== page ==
The association of chronic endometritis, endometriosis and tubal infertility

The association of chronic endometritis, endometriosis and tubal infertility

Evidence shows a significant relation between chronic endometritis, tubal patency and endometriosis.

Key Points


  • Women with infertility often have concurrent chronic endometritis, endometriosis and tubal occlusion.


  • There is a strong association between chronic endometritis, endometriosis, and unilateral or bilateral tubal occlusion.

What's done here:

  • This is a prospective single-center pilot study by Dr. Holzer et al., Austria, and includes 100 primary or secondary infertile women. 
  • All women had a diagnostic hysteroscopy, endometrial biopsy (for presence of chronic endometritis) and a diagnostic laparoscopy to search for tubal patency.
  • The relationship between chronic endometritis, endometriosis and tubal occlusion were compared by statistical evaluation.

 Key results:

  • The incidence of histopathologically diagnosed chronic endometritis is high. Higher rates of tubal occlusion and endometriosis encountered in this group.
  • The presence of chronic endometritis is statistically significantly associated with tubal occlusion, and this linkage is strong among the women with endometriosis. 

Strength and Limitations:

  • Concurrent hysteroscopy-laparoscopy and chromopertubation for the assessment of intrauterine and extrauterine pathologies is the strength of the study.
  • To have only 13 patients with chronic endometritis out of 100 in this pilot cohort, necessitates larger studies to prove the results of current study.
  • Women without endometriosis should be evaluated to clarify the relation of chronic endometritis and tubal blockage.
  • To perform hysteroscopy before laparoscopy may be a limitation as it may lead false positives for occlusion, longer operative hysteroscopies resulting in myometrial edema.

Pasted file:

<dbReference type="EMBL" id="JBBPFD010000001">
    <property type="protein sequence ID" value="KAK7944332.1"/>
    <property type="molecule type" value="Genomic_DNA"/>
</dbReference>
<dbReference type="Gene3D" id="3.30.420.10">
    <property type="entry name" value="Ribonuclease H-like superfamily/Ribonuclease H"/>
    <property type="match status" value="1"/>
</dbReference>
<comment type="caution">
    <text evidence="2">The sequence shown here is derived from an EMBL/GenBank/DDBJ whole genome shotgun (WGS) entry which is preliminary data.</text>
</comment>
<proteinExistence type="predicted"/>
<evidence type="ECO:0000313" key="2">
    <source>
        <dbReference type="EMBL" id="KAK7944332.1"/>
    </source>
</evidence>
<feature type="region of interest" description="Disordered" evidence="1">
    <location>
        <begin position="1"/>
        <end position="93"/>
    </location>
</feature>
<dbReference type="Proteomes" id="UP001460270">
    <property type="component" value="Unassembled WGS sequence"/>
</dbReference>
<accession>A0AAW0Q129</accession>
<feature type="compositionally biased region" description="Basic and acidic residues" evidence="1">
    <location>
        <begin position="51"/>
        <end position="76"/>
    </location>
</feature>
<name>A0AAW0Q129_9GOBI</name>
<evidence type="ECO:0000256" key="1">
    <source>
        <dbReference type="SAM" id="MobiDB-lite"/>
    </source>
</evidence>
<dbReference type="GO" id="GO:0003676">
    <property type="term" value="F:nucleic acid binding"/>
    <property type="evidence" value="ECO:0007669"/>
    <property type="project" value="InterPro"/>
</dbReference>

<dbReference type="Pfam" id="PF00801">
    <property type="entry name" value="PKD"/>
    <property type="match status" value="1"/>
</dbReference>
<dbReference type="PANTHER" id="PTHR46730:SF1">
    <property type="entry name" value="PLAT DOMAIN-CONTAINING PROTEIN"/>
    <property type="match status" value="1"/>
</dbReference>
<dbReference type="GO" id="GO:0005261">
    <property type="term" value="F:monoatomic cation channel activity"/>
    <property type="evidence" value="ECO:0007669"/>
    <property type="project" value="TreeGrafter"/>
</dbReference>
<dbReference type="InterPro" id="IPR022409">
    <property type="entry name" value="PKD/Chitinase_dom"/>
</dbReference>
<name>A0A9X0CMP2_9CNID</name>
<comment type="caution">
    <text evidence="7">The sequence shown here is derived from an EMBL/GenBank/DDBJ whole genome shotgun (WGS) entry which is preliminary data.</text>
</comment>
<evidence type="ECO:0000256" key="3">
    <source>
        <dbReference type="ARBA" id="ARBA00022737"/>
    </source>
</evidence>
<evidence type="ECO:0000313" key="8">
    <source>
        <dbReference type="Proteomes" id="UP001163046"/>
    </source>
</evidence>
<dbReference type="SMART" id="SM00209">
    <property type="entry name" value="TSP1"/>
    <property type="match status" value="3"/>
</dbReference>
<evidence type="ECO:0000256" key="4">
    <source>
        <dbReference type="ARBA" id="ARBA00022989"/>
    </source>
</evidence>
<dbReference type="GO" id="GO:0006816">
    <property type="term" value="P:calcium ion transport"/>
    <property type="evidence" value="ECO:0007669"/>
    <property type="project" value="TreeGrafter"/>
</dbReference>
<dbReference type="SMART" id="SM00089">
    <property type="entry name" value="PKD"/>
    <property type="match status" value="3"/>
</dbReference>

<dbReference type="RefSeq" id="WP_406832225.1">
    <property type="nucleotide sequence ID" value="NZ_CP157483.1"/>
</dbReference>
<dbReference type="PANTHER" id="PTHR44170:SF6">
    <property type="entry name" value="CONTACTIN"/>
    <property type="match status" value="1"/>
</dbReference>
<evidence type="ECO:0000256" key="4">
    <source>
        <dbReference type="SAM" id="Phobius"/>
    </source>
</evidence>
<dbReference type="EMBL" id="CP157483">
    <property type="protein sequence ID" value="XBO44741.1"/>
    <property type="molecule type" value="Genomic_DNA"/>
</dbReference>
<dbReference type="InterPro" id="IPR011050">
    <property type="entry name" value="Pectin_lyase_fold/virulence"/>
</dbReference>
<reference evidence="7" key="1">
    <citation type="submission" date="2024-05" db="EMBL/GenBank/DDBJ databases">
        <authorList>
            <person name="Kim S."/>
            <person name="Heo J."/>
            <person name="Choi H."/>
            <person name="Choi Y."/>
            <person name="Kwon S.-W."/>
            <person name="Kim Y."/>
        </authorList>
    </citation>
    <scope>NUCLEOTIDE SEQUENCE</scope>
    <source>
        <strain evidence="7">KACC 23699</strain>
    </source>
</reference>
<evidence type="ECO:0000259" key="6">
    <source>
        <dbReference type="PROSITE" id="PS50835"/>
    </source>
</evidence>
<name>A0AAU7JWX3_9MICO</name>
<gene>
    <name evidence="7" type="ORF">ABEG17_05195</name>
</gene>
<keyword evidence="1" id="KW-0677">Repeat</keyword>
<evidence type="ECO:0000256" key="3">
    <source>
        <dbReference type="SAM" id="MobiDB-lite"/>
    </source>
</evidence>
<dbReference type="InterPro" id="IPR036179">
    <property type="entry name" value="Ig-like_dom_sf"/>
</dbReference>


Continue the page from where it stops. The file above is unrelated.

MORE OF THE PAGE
Lay Summary

Holzer et al. from the Department of Gynecologic Endocrinology and Reproductive Medicine of  Medical University of Vienna, Austria, set up apilot prospective cohort study to evaluate the relationship between chronic endometritis, infertility and endometriosis. The results of the study were recently published in the "Journal of Minimally Invasive Gynecology".

This project includes 100 women diagnosed with infertility. The authors performed hysteroscopy, laparoscopy and histopathological evaluation for chronic endometritis on every patient to clarify the pathology of the endometrium, myometrium, and fallopian lesions of each patient.

Hysteroscopically there were 84 normal uterine cavities, 6 endometrial polyps, 8  Mullerian anomalies, and 2 leiomyomas. Fallopian tube patency was evaluated by a dye passage called "chromotubation" during laparoscopy, which revealed 22 bilateral and 20 unilateral tubal occlusions. 

The diagnosis of chronic endometritis was evaluated by histopathological presence plasma cells, and 13 patients had pathological diagnosis of chronic endometritis. 

There was a statistically important relationship between chronic endometritis and tubal occlusions. Since more than half of the study group was diagnosed with endometriosis, this relationship was underlined in this specific patient group as well. 

The authors concluded that "Chronic endometritis is significantly associated with blockage of the Fallopian tubes and endometriosis, the endometriosis stage being associated with the number of plasma cells in endometrial biopsies". However,  studies evaluating the underlying mechanisms and the findings of the study are warranted.

Research Source:

chronic endometritis fallopian tubes plasma cells hysterescopy diagnostic laparoscopy female infertility endometriosis.


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